SIGIA-L Mail Archives: RE: SIGIA-L: Re: jumping in on sitemaps
RE: SIGIA-L: Re: jumping in on sitemaps
From: Perrin Rowland (prowland_at_novocorp.com)
Date: Thu May 03 2001 - 18:40:13 EDT
Re: jumping inOK, my $0.01,
Is there not a difference between what we are calling a site map and what we
are using a site map for? Are you creating a site hierarchy? a site map? a
site architecture? A site flow? Perhaps we assume that these are all the
same things. Or that one document answers all these issues, when we all
know they cannot. Is not our first document an interpretation of information
so that we understand what it is we are about to build?
Deconstructing siteXXXX, I recently discovered that there are different ways
in understandingand presenting the information you have to work with but the
deliverables all serve the same purpose: presenting the information you do
have so you can move to the next deliverable that shows a greater level of
detail. Site maps (arch, hierarchy, etc) are all statements of
interpretation and they allow you to move forward to set up your user flows
and create your wireframes.
All of our deliverable are almost milestones in understanding your
information in order to push you and your team ahead in the next round of
detail. Sitemaps (etc) are high level interpretations of your data so you
can understand what loopholes or missing pieces of info you have and where
you have to pay attention to move forward. They are not definitive
statements. They are growing documents and a way of interpreting your state
in the project. They are a first stab at presenting what info you have
gathered and starting point for the next phase of the project.
And like many IA (ID) deliverables, I find that they are mainly argument
starters. A "Here is an interpretation, now we can tear this apart and move
forward with purpose" document. Very few of my deliverables are answers,
rather my deliverables reinterpret the information and the problem,
coordinate my team, get us on the same page and focus on the task. We tear
apart the doc or see where we have problems, and move forward to
illustrating further detail.
A sitemap to me, has always seemed a good way to interpret the goal planning
documents. Depending on what I use, I find that a visiual display is easier
to understnad thatn something people have to read. However, if your
audiences are not understanding the information you are presenting than you
have to redefine your sitemaps. Almost all information can fall into a map
form. Redefining how your maps work can help you present your information
clearly. No one says a sitemap has to be done in Visio.
Check out www.cybergeography.org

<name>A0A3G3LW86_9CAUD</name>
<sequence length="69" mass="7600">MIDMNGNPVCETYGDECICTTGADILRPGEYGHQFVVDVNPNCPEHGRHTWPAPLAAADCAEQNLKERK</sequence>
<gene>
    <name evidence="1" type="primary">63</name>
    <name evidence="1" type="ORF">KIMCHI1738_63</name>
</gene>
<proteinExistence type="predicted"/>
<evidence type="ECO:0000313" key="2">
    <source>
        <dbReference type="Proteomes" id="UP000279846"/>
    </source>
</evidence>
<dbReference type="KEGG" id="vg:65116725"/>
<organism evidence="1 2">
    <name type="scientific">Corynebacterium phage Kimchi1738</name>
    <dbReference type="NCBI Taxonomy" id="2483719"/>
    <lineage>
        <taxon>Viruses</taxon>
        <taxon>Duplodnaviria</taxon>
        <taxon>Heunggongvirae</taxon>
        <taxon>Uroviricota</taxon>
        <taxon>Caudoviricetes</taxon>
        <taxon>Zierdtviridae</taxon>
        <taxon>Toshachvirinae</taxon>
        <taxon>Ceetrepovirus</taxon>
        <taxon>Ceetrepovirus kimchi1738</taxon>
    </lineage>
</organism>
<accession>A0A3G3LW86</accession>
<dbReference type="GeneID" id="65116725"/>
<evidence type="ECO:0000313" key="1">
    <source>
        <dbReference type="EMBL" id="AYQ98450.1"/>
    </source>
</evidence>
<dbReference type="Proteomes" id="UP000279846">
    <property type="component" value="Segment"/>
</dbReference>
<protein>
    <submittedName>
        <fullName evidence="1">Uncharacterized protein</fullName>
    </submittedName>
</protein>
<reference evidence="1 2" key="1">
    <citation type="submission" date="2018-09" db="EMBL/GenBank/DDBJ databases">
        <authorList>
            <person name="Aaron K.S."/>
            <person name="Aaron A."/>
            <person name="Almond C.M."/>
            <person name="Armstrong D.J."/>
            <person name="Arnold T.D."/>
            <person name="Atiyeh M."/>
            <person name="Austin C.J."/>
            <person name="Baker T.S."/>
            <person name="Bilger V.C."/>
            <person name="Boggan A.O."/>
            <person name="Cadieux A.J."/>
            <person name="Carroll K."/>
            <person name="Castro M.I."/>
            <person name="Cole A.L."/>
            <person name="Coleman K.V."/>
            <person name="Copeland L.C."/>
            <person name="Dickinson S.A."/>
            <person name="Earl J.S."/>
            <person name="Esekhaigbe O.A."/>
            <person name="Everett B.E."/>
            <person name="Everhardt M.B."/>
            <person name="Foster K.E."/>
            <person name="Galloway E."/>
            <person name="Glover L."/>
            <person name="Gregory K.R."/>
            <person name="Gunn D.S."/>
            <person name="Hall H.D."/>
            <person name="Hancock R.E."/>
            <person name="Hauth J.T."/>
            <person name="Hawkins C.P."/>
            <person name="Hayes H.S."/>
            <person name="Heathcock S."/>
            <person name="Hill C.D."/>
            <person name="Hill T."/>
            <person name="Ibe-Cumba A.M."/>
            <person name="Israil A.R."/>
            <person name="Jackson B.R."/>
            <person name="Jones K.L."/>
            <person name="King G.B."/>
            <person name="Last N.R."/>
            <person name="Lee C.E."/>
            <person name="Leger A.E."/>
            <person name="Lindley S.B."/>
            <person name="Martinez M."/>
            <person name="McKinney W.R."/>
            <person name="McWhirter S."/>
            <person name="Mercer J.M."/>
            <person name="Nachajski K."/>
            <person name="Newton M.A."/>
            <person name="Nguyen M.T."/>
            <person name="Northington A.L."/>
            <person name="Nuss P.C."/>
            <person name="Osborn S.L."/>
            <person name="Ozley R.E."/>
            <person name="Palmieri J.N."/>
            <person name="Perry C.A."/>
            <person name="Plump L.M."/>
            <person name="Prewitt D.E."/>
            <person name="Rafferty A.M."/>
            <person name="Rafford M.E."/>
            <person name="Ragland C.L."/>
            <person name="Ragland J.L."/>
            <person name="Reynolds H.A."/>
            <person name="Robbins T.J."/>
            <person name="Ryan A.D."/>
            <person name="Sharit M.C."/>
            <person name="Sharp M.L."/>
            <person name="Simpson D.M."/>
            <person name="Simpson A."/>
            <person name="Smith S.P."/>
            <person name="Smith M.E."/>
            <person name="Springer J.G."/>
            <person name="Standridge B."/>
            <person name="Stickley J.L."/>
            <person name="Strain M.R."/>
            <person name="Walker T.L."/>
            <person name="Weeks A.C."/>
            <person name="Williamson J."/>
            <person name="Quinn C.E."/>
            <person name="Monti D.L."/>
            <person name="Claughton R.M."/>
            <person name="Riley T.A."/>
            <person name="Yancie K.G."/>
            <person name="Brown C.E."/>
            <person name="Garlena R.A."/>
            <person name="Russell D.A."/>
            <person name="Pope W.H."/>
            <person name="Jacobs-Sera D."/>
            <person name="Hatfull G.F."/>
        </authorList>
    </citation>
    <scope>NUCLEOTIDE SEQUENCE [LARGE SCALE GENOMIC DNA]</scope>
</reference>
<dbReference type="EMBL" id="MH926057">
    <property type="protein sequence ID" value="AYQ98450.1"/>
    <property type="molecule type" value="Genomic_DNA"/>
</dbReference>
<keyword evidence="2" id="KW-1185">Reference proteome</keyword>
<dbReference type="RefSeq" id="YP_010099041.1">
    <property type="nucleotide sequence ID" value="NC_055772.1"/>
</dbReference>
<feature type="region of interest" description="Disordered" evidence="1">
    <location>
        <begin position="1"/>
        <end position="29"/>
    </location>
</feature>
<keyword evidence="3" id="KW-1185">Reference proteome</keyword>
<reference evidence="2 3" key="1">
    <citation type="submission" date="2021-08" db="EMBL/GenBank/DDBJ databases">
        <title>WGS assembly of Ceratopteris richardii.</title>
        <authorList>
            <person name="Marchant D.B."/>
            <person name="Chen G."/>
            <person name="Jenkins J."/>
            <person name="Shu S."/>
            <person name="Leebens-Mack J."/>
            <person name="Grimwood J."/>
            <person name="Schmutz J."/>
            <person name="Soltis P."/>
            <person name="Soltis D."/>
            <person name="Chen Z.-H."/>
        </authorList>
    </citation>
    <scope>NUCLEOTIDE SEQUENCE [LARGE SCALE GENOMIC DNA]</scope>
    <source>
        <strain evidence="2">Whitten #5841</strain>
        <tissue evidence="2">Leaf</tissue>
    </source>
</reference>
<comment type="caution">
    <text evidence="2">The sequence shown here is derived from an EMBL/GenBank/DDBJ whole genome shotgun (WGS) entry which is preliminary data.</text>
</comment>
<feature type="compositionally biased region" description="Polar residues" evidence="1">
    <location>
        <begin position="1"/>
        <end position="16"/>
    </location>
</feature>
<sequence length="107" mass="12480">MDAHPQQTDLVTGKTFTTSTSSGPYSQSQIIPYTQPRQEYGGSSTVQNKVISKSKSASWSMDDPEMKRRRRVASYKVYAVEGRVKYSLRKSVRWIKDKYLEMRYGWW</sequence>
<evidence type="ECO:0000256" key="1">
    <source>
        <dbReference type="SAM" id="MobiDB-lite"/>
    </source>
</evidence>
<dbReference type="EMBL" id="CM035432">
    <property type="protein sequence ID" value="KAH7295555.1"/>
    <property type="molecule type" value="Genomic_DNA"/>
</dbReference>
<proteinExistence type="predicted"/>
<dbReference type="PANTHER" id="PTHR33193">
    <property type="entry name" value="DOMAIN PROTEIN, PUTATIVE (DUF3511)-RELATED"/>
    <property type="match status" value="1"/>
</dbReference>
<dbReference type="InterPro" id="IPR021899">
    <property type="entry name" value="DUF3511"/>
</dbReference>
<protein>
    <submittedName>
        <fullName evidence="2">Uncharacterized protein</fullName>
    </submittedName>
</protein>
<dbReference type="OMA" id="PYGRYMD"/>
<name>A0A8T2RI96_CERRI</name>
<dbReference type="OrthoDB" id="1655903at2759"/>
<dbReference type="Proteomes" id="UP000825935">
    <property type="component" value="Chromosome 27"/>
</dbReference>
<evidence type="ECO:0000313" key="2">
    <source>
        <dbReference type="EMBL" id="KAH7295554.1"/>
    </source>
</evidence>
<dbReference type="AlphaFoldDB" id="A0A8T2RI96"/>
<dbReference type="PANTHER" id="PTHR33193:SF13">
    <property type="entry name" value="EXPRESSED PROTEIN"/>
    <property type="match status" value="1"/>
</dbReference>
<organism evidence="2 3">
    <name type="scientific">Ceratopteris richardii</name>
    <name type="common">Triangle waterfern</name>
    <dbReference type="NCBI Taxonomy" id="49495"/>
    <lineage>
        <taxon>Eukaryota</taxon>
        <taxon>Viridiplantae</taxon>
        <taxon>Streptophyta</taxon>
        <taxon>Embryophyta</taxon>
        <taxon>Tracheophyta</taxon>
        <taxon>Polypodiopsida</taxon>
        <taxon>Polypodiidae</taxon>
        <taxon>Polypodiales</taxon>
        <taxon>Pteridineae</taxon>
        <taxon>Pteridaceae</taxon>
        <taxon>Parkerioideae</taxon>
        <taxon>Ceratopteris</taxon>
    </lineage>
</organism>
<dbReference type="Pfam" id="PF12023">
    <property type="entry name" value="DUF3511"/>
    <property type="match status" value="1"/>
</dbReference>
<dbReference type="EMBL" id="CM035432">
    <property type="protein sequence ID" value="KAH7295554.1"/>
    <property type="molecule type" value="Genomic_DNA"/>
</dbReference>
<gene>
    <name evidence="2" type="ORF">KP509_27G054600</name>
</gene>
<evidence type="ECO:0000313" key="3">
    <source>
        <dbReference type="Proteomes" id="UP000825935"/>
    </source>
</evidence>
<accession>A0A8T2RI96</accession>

They have dozens of mapping techniques.
Senior Information Designer
Professor Information Architecture
From: owner-sigia-l_at_asis.org [mailto:owner-sigia-l_at_asis.org]On Behalf Of
Sent: Thursday, May 03, 2001 3:30 PM
Subject: SIGIA-L: Re: jumping in
I agree on the site map issue... I am new at this, and the market I work
for (Latin america) is even newer. I just donít get site maps... How can a
static, limited and not user oriented document can communicate something
that is dynamic, unlimited (as in space) and supposed to be done with one
thing first in mind: the user!!!
I hate sitemaps, and I do have to work with them cause ďis just what IAís
are supposed to deliver first!Ē
That brings me to a point: strategist expect me to produce the site map
first (our methodology was put on paper by one of them)... I donít get it
either, when I do the rest of the process the first conception of the site
(the site map) changes enormously, changes again when I interact with the
rest of the team, including the client, thanks to their imput...
Anyway... I want to know what you veterans think!
(again sorry for my english!!)
A little new to this list, I'm startled by the need to talk about, the
to discuss deliverables and/or/instead of methodology. A woman of action,
I'm going to dive in the deliverables and methodology themselves.
I find deliverables and the way I practice IA to be intertwined, but not
blended. Site maps are the one piece that crosses over and I'm beginning
rethink the idea.
In a client service situation, I feel as though I have multiple audiences
(engineers, developers, marketers, business strategists, etc) with
goals and *none* understands site maps. With development teams and
engineers, I've found wire-frames and butt-ugly prototypes are a better
of communication and then follow-up documentation that details the<
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: Sun Nov 23 2003 - 22:54:38 EST